If you don't think photos are important ...

Wait until they are all you have left.

It really does make me sad that in these digital days when we are taking hundreds or should I say thousands of photos that we don't print and save them in photo albums like we used to.  

Some of my fondest memories of my childhood were of those times when we would sit down with a photo album and relive the memories we made with family and friends - the fun we had on holidays, birthdays, pony club camps, backyard BBQ's with friends ... the list goes on. In particular, I remember two albums that my dad had made with photos of his family and his friends.  When I look though my photo albums it does sadden me to think that there is a whole new generation of children will not have photo albums like we have to look back on and relive the special moments of their lives.  Even more importantly they won't have the ordinary, every day memories that photos capture so very clearly .. and really it is those everyday memories and the people we make them with, that make each of our lives truly unique and extraordinary.  

Generally speaking when we are compelled to pick up our cameras to take a photo it is because we are seeing, living or experiencing something want to remember.  That photo, that one little rectangular (or sometimes square) image captures something so, so much bigger than its physical size.  What I struggle to understand is why we then leave those beautiful, joyful and sometimes heartbreaking memories trapped in a computer.
With all of that in mind, I'd really love you to take a couple of minutes to read this story from Missy Mwac.

Thank you Missy for granting me permission to share your photo and the memories it evokes. 


 "I was in kindergarten when this photo was taken.
It was the night of my first ballet recital. First and last, actually. I decided I didn’t have the patience for ballet, nor ballet for me. The photo was taken right before we headed out the door to a ballet performance on par with a train wreck.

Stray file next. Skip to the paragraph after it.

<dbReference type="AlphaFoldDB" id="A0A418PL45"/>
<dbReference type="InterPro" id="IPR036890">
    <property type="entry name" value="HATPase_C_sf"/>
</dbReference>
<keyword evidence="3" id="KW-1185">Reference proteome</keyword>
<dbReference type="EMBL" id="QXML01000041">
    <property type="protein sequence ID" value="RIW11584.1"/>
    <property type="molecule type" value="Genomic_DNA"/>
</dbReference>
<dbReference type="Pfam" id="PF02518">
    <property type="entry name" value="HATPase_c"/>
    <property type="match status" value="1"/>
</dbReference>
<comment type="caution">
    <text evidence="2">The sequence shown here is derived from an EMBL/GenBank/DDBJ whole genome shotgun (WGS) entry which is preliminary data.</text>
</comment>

But really, none of that matters. What does matter is the man who was holding me in the photo. That’s my dad and when I say I adored him, that doesn’t even come close to saying what he meant to me. He died many many years ago, much too early. And when I look back on our times together, a lot of it is fuzzy, much like trying to remember a dream.
Time has a way of erasing details, doesn’t it? And I guess that’s both good and bad. Good in that there are painful things we don’t always care to remember, but bad in that those things that mean so much to us slip so quickly from our minds. When I close my eyes and try to recall the faces of people I loved and lost, I see only the idea of them. But I will always remember the details of my father’s face — the twinkle in his eye, the cleft in his chin, the curve of his jaw.

Because somebody cared enough to take and print pictures like this. Somebody put on paper the face of this man I loved and because they did, I have it now, years later, to show my children…to remember. This moment right before my ballet recital is not a vague moment forgotten to the winds of time; it is alive and well thanks to a photograph.

So, please, print what you want to preserve; don’t put it off. If you don’t think photos are important now, wait until they are all you have left."

                                                                                                  -  Missy Mwac


We all take and preserve photos for different reasons.  I know why I scrapbook, but how about you -  what is your why? 

No matter what albums you use, whether you add lots of embellishments or are like me, a simple scrapbooker, the important thing is to print your photos and share your memories.  

Life is for living and memories are made to be shared -  Live, Crop, Share!


Shared with permission from Missy Mwac.  You can connect with Missy Mwac
on Tumblr or Facebook


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